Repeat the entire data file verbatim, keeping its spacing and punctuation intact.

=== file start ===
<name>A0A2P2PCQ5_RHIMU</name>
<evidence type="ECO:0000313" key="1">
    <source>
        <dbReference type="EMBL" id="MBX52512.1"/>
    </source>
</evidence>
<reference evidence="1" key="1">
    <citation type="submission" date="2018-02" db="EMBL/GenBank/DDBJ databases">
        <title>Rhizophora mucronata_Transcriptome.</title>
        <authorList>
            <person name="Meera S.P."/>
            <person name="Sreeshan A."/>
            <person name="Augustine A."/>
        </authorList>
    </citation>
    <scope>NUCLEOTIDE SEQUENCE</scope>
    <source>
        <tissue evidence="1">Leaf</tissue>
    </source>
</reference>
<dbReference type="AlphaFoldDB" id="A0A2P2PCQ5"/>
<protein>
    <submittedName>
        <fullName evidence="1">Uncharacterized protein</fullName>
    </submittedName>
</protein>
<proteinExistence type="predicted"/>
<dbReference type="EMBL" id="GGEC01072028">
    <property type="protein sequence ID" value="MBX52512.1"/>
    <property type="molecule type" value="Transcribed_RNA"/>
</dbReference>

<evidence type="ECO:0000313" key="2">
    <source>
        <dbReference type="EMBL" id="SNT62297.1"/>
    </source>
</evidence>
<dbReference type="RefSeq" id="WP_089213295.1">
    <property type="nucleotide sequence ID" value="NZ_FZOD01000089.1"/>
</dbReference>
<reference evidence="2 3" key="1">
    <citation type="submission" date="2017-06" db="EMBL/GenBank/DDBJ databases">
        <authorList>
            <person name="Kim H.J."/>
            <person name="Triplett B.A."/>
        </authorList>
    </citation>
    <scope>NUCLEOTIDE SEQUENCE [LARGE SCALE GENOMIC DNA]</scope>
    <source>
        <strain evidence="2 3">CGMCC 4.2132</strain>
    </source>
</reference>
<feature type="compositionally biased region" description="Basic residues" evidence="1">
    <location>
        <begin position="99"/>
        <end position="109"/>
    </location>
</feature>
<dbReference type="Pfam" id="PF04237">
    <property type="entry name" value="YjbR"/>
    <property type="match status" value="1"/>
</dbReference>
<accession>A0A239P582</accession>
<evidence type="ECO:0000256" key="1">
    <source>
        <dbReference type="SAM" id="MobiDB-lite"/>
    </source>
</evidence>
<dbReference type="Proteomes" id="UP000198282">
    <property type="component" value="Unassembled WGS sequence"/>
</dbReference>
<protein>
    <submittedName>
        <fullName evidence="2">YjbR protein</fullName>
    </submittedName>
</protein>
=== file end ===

<name>A0A2P2PCQ5_RHIMU</name>
<evidence type="ECO:0000313" key="1">
    <source>
        <dbReference type="EMBL" id="MBX52512.1"/>
    </source>
</evidence>
<reference evidence="1" key="1">
    <citation type="submission" date="2018-02" db="EMBL/GenBank/DDBJ databases">
        <title>Rhizophora mucronata_Transcriptome.</title>
        <authorList>
            <person name="Meera S.P."/>
            <person name="Sreeshan A."/>
            <person name="Augustine A."/>
        </authorList>
    </citation>
    <scope>NUCLEOTIDE SEQUENCE</scope>
    <source>
        <tissue evidence="1">Leaf</tissue>
    </source>
</reference>
<dbReference type="AlphaFoldDB" id="A0A2P2PCQ5"/>
<protein>
    <submittedName>
        <fullName evidence="1">Uncharacterized protein</fullName>
    </submittedName>
</protein>
<proteinExistence type="predicted"/>
<dbReference type="EMBL" id="GGEC01072028">
    <property type="protein sequence ID" value="MBX52512.1"/>
    <property type="molecule type" value="Transcribed_RNA"/>
</dbReference>

<evidence type="ECO:0000313" key="2">
    <source>
        <dbReference type="EMBL" id="SNT62297.1"/>
    </source>
</evidence>
<dbReference type="RefSeq" id="WP_089213295.1">
    <property type="nucleotide sequence ID" value="NZ_FZOD01000089.1"/>
</dbReference>
<reference evidence="2 3" key="1">
    <citation type="submission" date="2017-06" db="EMBL/GenBank/DDBJ databases">
        <authorList>
            <person name="Kim H.J."/>
            <person name="Triplett B.A."/>
        </authorList>
    </citation>
    <scope>NUCLEOTIDE SEQUENCE [LARGE SCALE GENOMIC DNA]</scope>
    <source>
        <strain evidence="2 3">CGMCC 4.2132</strain>
    </source>
</reference>
<feature type="compositionally biased region" description="Basic residues" evidence="1">
    <location>
        <begin position="99"/>
        <end position="109"/>
    </location>
</feature>
<dbReference type="Pfam" id="PF04237">
    <property type="entry name" value="YjbR"/>
    <property type="match status" value="1"/>
</dbReference>
<accession>A0A239P582</accession>
<evidence type="ECO:0000256" key="1">
    <source>
        <dbReference type="SAM" id="MobiDB-lite"/>
    </source>
</evidence>
<dbReference type="Proteomes" id="UP000198282">
    <property type="component" value="Unassembled WGS sequence"/>
</dbReference>
<protein>
    <submittedName>
        <fullName evidence="2">YjbR protein</fullName>
    </submittedName>
</protein>